Everyone especially new US President, Barack Obama, is well aware that America's position as a global superpower depends heavily on its economic performance.
And figures last week which revealed national income dropped by an annual equivalent of six per cent in the previous quarter must be worrying not only to the US Treasury but also to the State Department.
By contrast, things are much better in China. The world's third-largest economy is still expected to register growth of around eight per cent this year and has, in any case, huge currency reserves - nearly $2 trillion - with which to ride out the current financial storm.
And China is beginning to flex its military muscles - witness, for example, its growing naval presence in the Indian Ocean in order to control and dominate the shipping lanes transporting goods and raw materials, especially oil, between Africa and Asia.
It is also using soft power to good effect. A recent tour by Chinese President, Hu Jintao, of four African countries – Mali, Senegal, Tanzania and Mauritius - resulted in a number of trade deals and loans for a variety of infrastructure projects: bridges, roads and airports - designed to promote "friendship" and boost "win-win cooperation".
It would be easy then to make out a case that the current decline in US economic fortunes is a taste of things to come.
Indeed, there is already a substantial body of opinion that says that before too long the US and its less powerful allies will have to budge up and make space so that China can take its rightful place at the head of the world’s political table.
That China's economic growth will continue is pretty much guaranteed but my guess is that the effects will not work out in quite the way the country’s various cheerleaders are predicting.
Well, the late Ernest Gellner, a social anthropologist, made a telling point when he observed that a key feature of most modern economies is that work is "semantic and communicative rather than physical".
In other words, mastery of language and other cultural idioms - signs, symbols and metaphors – becomes progressively more important while working in fields and factories ends up having a marginal significance.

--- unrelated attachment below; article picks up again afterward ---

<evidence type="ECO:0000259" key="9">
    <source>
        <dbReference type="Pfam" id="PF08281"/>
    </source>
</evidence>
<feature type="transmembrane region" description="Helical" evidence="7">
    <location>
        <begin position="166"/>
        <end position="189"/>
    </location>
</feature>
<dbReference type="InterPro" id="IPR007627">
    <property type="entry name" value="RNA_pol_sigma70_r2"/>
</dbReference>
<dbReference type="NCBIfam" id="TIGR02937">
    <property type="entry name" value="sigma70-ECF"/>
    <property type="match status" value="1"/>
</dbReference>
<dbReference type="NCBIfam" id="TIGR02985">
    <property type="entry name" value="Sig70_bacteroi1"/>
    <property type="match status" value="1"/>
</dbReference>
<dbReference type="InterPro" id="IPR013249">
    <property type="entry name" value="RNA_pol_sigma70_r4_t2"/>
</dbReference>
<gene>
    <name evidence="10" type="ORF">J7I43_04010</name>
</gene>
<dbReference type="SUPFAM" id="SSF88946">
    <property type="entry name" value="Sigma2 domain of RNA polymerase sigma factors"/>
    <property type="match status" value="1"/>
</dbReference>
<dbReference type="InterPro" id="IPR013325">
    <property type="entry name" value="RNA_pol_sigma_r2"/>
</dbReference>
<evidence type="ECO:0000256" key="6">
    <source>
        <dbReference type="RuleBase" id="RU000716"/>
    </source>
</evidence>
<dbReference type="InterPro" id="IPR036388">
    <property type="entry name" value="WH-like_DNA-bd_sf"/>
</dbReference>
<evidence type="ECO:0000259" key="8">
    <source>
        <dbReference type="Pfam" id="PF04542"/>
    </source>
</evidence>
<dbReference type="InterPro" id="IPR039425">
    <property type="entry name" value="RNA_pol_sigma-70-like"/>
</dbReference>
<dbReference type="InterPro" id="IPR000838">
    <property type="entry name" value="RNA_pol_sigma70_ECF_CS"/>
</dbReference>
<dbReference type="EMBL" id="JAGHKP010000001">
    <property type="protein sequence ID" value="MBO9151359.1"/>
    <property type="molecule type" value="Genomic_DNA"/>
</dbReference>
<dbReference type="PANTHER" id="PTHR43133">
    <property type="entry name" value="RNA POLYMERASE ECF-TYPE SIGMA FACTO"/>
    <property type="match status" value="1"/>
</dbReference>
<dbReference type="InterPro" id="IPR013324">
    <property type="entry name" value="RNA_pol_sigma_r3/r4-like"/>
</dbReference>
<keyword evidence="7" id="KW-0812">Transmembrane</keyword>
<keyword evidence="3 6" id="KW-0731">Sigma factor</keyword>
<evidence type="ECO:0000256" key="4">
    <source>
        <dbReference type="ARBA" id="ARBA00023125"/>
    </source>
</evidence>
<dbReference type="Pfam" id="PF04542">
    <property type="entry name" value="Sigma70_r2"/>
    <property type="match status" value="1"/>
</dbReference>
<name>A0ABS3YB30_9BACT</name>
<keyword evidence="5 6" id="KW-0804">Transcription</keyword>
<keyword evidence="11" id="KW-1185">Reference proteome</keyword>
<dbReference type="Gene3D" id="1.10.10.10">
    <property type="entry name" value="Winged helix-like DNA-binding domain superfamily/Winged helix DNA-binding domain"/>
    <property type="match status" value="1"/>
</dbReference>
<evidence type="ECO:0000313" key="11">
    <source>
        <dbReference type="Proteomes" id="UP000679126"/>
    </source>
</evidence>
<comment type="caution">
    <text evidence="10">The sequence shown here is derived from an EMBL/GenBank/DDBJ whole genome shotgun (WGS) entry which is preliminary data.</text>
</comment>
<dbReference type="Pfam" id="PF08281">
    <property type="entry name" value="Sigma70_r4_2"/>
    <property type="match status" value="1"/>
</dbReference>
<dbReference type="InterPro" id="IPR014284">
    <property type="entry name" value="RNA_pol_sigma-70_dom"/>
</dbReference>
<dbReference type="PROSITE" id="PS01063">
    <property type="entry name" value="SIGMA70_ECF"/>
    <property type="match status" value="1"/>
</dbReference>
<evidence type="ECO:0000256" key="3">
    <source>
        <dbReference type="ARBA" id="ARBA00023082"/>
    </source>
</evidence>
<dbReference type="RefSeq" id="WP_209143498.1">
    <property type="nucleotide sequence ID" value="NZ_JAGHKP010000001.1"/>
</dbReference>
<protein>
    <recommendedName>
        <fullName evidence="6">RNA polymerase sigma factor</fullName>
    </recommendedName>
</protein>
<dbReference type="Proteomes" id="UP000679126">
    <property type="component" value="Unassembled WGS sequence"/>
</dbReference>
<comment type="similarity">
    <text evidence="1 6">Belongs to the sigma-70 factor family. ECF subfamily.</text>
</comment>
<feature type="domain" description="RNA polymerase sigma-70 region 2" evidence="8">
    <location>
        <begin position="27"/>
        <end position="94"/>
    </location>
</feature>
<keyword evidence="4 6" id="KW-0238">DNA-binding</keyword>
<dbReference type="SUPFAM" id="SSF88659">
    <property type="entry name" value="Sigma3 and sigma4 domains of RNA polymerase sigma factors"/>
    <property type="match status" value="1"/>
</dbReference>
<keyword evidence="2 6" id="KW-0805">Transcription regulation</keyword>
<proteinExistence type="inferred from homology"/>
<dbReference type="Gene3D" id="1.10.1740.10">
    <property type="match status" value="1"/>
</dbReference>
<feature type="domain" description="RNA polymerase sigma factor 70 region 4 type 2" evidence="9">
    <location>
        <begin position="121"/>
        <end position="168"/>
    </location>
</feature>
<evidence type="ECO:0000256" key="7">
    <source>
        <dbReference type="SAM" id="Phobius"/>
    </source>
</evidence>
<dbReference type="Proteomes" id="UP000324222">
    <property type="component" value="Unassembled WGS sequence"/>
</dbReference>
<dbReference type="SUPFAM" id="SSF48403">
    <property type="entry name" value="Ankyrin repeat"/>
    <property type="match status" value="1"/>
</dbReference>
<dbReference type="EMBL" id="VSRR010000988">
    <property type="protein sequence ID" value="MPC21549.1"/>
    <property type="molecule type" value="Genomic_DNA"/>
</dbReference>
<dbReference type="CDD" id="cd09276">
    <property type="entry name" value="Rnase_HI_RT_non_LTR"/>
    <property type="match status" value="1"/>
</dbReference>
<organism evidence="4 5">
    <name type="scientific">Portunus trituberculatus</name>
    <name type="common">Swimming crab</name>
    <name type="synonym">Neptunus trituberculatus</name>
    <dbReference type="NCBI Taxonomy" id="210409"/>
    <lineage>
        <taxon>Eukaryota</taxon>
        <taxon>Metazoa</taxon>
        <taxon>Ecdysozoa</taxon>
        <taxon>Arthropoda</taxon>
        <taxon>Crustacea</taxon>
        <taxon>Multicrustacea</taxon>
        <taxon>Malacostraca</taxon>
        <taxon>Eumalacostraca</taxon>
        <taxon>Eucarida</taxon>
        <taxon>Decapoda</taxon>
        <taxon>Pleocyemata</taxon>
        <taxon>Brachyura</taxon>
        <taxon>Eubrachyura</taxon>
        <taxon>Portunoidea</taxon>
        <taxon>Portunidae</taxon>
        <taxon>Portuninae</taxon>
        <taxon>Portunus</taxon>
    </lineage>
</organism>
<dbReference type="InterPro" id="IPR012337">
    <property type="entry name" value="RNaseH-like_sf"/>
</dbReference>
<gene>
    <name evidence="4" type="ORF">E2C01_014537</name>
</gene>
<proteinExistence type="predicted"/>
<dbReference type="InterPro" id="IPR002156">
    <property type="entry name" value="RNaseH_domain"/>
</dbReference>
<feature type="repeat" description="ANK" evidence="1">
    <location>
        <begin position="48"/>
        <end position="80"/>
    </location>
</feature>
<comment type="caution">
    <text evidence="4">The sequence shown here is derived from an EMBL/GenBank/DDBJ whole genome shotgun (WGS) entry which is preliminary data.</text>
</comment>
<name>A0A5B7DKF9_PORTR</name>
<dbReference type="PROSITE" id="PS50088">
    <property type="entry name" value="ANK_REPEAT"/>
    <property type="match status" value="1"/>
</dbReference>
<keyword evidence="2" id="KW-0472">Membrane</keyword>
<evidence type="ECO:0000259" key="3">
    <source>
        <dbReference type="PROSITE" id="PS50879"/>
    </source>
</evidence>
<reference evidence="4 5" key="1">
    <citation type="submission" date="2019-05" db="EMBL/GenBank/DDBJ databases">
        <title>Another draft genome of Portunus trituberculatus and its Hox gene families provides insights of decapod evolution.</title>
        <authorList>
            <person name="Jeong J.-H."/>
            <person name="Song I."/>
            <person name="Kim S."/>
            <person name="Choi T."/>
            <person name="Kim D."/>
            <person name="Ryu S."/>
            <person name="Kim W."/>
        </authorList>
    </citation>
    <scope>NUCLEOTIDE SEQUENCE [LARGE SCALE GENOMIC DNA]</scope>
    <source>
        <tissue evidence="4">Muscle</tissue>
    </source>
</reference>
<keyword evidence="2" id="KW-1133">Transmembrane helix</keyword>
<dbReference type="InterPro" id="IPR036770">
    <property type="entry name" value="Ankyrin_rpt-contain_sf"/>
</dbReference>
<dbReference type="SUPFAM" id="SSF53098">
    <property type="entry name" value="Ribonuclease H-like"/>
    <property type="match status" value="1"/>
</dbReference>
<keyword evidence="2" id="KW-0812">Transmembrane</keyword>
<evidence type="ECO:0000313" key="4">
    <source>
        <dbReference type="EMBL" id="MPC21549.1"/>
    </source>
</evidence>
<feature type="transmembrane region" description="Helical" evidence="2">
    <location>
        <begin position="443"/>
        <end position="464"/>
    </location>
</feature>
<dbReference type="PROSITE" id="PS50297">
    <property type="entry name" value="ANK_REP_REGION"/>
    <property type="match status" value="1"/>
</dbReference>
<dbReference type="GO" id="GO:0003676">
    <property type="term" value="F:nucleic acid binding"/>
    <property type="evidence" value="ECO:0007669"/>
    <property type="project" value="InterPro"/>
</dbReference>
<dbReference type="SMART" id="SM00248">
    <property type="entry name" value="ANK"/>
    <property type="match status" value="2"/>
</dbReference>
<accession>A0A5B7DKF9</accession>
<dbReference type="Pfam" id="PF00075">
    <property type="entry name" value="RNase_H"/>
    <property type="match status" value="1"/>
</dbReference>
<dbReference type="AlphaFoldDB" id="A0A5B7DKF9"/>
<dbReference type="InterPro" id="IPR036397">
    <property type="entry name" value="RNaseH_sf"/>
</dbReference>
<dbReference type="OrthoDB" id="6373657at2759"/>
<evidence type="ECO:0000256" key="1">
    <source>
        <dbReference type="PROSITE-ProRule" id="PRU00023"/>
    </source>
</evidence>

This brings us neatly to the world of brands and marketing for goods, services and places amongst other things. The amount of cultural capital that has been built up in relation to these semantic-communicative activities in the world’s advanced economies - especially in the US - is huge. And unlike a lot of agricultural and manufacturing techniques this knowledge is not easily acquired or transferred.
Leaving aside the oil and gas producers the most powerful nations (even allowing for the current economic turmoil) are those which have control of a significant number of internationally recognised brands which by earning vast amounts of foreign exchange not only keep the global economy moving but also generate and maintain political-military status and prestige.
And it’s revealing that in the 2008 "Best Global Brands" list of goods and services compiled by Interbrand the US has eight of the top 10 global brands - Coca-Cola, IBM, Microsoft, GE, Intel, McDonald's, Disney and Google - and 52 of the top 100 which is clear evidence of its economic status and power.
Most of the remaining brands – including familiar everyday names like L’Oreal, BMW, Prada, Shell, Nestle, Nokia and HSBC - are clustered in European countries including Finland, France, Germany, Italy, the Netherlands, Switzerland and the UK.
Apart from Japan which includes Honda, Sony and Nintendo among its eight brands the only other Far Eastern country to make the list was South Korea with Hyundai and Samsung.
So where does this leave China? There are some important national brands – the Chery compact car, Flying Pigeon bicycles and Prima televisions, for example – but none of these look capable of genuinely penetrating the international marketplace any time soon.
And that absence of bright, shiny Chinese-owned brands that appeal to consumers in advanced economies is a fundamental problem for both the country’s economic and political progress. It’s clear that until China cracks the cultural code involved in branding and marketing it will remain in many ways just the world’s biggest factory.
It also means, of course, that for better or worse the era of US–Western economic and political domination is far from over.
Dr Sean Carey is Research Fellow at CRONEM, Roehampton University